Students are placed in mixed-ability support classes according to their year group. The number in each group varies from two to eight students. They are withdrawn from Irish twice a week. During the remaining Irish lessons, they work on their own or may go to the school’s supervised study. There is no stepped approach to progression since there are no discrete groups for the three proficiency levels. Two options are available: students either remain in the same EAL class and a differentiated approach is adopted by the teachers, or they are fully reintegrated into classes. It is commendable that occasional support can be provided to students who are fully immersed in mainstream classes in response to a specific identified needs. It is reported that EAL students who are at the advanced stage of proficiency prefer to remain in language-support classes rather than spend time in independent study. During the evaluation considerable variation in language competence was observed within groups. Team teaching is being tried out in the first-year support class and it seems to be working well. However, this needs to be reviewed on an ongoing basis. It may be necessary to divide the students into discrete groups in line with their developing proficiency and in order to provide more focus on the language of instruction across the curriculum. The school should examine a wider range of options including team teaching, in mainstream classes, for specific subjects that students find challenging. It is recommended that a much more graduated support structure be developed to benefit students at all three stages of language development and to ensure stepped progression. The targeted use of the allocated hours would facilitate this. During the evaluation, some class periods of a non-instructional nature appear on the senior-cycle timetable. This should be examined with a view to organising additional targeted support for EAL students and content should have a strong focus on the language of instruction.
Loreto College is highly commended for the care it gives to each student’s education and EAL students have access to the full curriculum. A good range of subjects is on offer. While the needs and interests of students are considered, there are systemic obstacles to choice in the case of all students in the junior cycle. Access to subject options is limited due to the fact that there are a large number of obligatory subjects in the junior cycle. This was highlighted in the WSE report of 2006. The subject options should be examined to ensure that the learning needs of EAL students are catered for and to allow them to avail of the full repertoire of practical subjects that the school can provide. Senior cycle students have access to a very good range of subjects. However, these are conditioned largely by the options available in the junior cycle. Therefore major review of junior cycle options is advised. For the last few years, few have opted for the sciences in the LC programme, therefore the use of EAL hours to create smaller science classes in the junior cycle should be reviewed.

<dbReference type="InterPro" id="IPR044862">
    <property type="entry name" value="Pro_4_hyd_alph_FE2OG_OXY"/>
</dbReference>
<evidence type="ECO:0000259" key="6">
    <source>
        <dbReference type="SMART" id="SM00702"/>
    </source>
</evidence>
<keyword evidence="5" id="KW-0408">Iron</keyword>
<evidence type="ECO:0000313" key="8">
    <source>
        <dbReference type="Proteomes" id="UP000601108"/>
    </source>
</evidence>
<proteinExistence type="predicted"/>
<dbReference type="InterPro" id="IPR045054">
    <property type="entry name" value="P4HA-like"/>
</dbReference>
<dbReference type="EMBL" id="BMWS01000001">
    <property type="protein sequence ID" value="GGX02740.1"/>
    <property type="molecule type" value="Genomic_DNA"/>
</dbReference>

Measured assessment outcomes indicate that some EAL students reach very high standards of attainment. However, it was observed that a number of students are taking a range of subjects at ordinary level. It was also noted that some students are achieving extremely high grades in LC foundation level Mathematics. Such students should be encouraged to take ordinary level at the very least. An analysis should take place to establish patterns of uptake and achievement in order to target interventions with the goal of raising academic expectation and of ensuring that EAL students are achieving their full potential. It is commendable that EAL students are encouraged to take their home language in the Leaving Certificate examination as this helps to increase their chances of accessing third-level courses.
Guidance on subject and programme options is provided for all students and a very good service is particularly available in the senior cycle. There is no specific guidance focus for EAL students. It is reported that many senior cycle EAL students are highly motivated and are proactive in accessing career information. Information on programmes and subjects is disseminated to parents of incoming first-year students at open nights and in standard school documentation. However no documents are available in languages other than English. Translation and interpretation services have not been accessed. The school reports that the implications of not having Irish are fully explained to students and their parents in a formal context. This is of great importance in view of the fact that very few EAL students take Irish in the school. It is recommended that specific measures be taken to target guidance at students whose home language is not English throughout the school. Formal documents on the implications of not studying Irish (in a range of languages) would be worth including in school documentation. It is commendable that the guidance department has tracked the progression of the 2007 LC students. Indications suggest that a greater focus on attainment and guidance may be necessary for EAL students, while taking full cognisance of capacity and other personal and social factors.